Time to say good riddance to Becks?
Beckham's monster $32.5 million five-year contract will run out at the end of this season, and we know he has options in Europe. Harry Redknapp, venerable manager of Tottenham Hotspur, has already said he wants him back, after Beckham trained there during the offseason. And it isn't hard to imagine dozens of other European managers, threatened by unemployment or mediocrity, going hat in hand to whatever skyscraper the Beckham empire is run out of these days, begging for the last scraps of his talent.
We've discussed the merits of Beckham's time with MLS before. On balance, he's brought the league credibility and, as far as we can tell, a nice pile of cash (although it's hard to say if it offset his salary, or even came close). But the interest level in MLS has returned to normal after Beckham created an initial spike. And, lest we forget, he's not really made L.A. a better team -- from 2007 through 2010, the Galaxy's record was better in the many games it played without him because of injuries and absence than it was with him. Even if you defy the numbers and argue he has helped the team, it's not exactly been the sort of impact that's worth $6.5 million a year, the equivalent of 2 1/3 team salary caps.
So what does his glorious willingness to stay mean for MLS?
First, it could mean nothing at all. Beckham would be stupid to say he wouldn't stay, because that would only further insult the club and its fans much the way he did after two pointless loan stints to AC Milan so he could to stay in the England picture for the World Cup. He'd also be restricting his bargaining power if he bid L.A. goodbye at this point in time.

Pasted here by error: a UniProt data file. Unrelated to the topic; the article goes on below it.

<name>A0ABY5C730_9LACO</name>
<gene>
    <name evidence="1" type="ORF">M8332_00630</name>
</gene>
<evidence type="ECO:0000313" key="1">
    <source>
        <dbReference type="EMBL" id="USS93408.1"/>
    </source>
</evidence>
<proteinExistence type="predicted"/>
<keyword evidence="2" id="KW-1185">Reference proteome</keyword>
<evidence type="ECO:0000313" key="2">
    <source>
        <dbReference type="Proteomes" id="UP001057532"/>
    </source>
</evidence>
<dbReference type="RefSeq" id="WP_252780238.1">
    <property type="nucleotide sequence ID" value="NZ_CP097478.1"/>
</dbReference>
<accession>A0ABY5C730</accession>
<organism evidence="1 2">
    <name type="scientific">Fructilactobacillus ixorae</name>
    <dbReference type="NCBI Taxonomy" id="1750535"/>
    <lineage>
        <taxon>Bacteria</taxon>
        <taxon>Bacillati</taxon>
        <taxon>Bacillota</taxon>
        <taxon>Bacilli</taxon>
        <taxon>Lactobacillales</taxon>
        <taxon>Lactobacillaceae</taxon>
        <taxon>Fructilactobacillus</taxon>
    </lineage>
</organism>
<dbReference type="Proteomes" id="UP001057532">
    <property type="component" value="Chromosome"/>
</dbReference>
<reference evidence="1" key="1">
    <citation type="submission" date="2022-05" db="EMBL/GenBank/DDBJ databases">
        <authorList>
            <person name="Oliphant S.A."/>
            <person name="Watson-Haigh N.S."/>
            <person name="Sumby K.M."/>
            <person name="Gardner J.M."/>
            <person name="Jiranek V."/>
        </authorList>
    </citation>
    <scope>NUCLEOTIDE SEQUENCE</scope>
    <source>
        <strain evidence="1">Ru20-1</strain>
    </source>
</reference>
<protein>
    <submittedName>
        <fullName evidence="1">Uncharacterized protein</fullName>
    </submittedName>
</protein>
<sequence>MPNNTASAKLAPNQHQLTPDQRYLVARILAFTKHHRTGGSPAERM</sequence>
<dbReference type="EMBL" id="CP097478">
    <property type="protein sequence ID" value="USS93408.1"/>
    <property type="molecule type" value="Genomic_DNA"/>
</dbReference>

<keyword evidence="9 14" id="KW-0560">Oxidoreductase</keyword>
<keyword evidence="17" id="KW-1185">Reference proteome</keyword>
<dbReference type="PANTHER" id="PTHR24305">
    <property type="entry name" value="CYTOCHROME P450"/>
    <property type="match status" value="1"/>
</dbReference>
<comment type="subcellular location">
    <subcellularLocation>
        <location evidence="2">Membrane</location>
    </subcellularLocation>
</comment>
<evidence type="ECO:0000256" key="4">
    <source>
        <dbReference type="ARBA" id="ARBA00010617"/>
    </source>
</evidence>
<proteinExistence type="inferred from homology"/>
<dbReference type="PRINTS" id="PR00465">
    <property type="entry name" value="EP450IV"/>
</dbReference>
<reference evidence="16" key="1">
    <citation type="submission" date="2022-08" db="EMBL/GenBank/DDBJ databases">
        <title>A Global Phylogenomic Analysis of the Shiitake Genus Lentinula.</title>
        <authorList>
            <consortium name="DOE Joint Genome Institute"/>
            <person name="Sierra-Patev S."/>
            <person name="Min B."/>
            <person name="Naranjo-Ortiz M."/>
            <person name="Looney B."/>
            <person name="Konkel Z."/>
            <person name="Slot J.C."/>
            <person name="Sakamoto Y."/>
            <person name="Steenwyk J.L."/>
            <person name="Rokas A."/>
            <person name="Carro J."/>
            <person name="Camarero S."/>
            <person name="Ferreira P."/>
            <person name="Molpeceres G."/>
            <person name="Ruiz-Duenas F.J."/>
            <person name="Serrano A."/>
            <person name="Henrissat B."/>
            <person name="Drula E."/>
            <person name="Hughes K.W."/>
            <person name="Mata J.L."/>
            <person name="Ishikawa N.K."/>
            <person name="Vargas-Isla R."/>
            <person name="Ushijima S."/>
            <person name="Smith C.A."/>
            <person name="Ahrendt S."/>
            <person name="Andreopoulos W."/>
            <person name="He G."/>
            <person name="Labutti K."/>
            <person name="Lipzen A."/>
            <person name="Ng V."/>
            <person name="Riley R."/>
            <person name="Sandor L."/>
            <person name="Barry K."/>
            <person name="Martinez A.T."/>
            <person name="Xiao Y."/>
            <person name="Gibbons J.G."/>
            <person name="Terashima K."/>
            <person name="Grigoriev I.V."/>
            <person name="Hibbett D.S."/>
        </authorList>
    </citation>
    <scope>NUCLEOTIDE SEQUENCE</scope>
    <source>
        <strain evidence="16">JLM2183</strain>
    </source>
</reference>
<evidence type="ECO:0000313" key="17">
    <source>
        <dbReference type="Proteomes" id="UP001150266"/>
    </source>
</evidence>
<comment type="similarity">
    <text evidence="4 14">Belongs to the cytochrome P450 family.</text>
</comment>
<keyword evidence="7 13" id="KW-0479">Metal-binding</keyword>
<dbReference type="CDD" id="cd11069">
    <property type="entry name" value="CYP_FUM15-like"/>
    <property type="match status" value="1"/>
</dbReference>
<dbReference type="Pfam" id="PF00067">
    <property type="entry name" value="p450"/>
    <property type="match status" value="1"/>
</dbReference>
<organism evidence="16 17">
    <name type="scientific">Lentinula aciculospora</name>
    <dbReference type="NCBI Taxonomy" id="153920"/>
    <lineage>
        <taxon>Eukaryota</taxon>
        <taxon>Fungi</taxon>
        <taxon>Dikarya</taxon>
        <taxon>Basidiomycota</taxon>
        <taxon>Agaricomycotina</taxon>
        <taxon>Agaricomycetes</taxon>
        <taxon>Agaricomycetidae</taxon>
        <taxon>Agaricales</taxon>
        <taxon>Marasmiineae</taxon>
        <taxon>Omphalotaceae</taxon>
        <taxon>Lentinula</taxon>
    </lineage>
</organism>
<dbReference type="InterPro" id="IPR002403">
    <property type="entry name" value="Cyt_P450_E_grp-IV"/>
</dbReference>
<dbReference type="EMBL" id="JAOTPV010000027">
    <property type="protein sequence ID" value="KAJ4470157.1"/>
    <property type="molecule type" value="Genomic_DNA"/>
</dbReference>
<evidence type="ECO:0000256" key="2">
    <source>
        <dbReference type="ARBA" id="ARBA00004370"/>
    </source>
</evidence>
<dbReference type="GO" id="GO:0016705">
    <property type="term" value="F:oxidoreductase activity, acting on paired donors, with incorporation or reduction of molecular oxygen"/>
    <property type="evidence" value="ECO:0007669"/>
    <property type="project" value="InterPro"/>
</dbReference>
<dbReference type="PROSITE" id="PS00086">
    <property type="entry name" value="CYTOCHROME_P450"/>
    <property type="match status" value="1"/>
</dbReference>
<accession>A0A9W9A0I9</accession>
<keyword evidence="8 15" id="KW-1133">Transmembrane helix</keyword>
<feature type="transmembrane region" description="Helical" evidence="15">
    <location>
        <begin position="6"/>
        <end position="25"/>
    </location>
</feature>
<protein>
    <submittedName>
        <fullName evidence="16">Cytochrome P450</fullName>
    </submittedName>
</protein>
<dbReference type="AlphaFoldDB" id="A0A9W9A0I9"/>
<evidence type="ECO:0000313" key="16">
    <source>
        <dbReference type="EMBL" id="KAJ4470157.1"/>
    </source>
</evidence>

Second, it means MLS could get fleeced once more. Bring together a panel of experts and they probably wouldn't have any trouble agreeing on at least half a dozen MLS players making below the Designated Player threshold of $335,000 a year who are more influential than Beckham is. His on-field value, based more on seniority than ability, is a fraction of what his contract would suggest. Attendance at Galaxy home games is down to almost where it was before Beckham arrived. And the Galaxy's road games drew fewer people in 2010 than they did pre-Beckham. As for the much-heralded jersey sales, we have no numbers on those, but it's hard to imagine there's still a run on that white Beckham 23 shirt after almost five years.
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Beckham will turn 36 in May. Since his arrival in L.A., his game hasn't shown any signs of age-induced wear yet. But it will -- soon. This will have to be reflected in the value and length of a new deal, whichever club it is with.
The Galaxy might consider losing its much-heralded icon as a loss of face -- the idea was for him to retire in MLS, after all. But realistically, David Beckham isn't the man he used to be. And he isn't worth what he once was. Given the economics of MLS, the Galaxy should not offer him more than a 10th of what he earns now, which would still be almost double the DP threshold.
If he asks for more, the Galaxy and MLS would be best served by saying goodbye. And, perhaps, good riddance.
Leander Schaerlaeckens is a soccer writer for ESPN.com. He can be reached at firstname.lastname@example.org.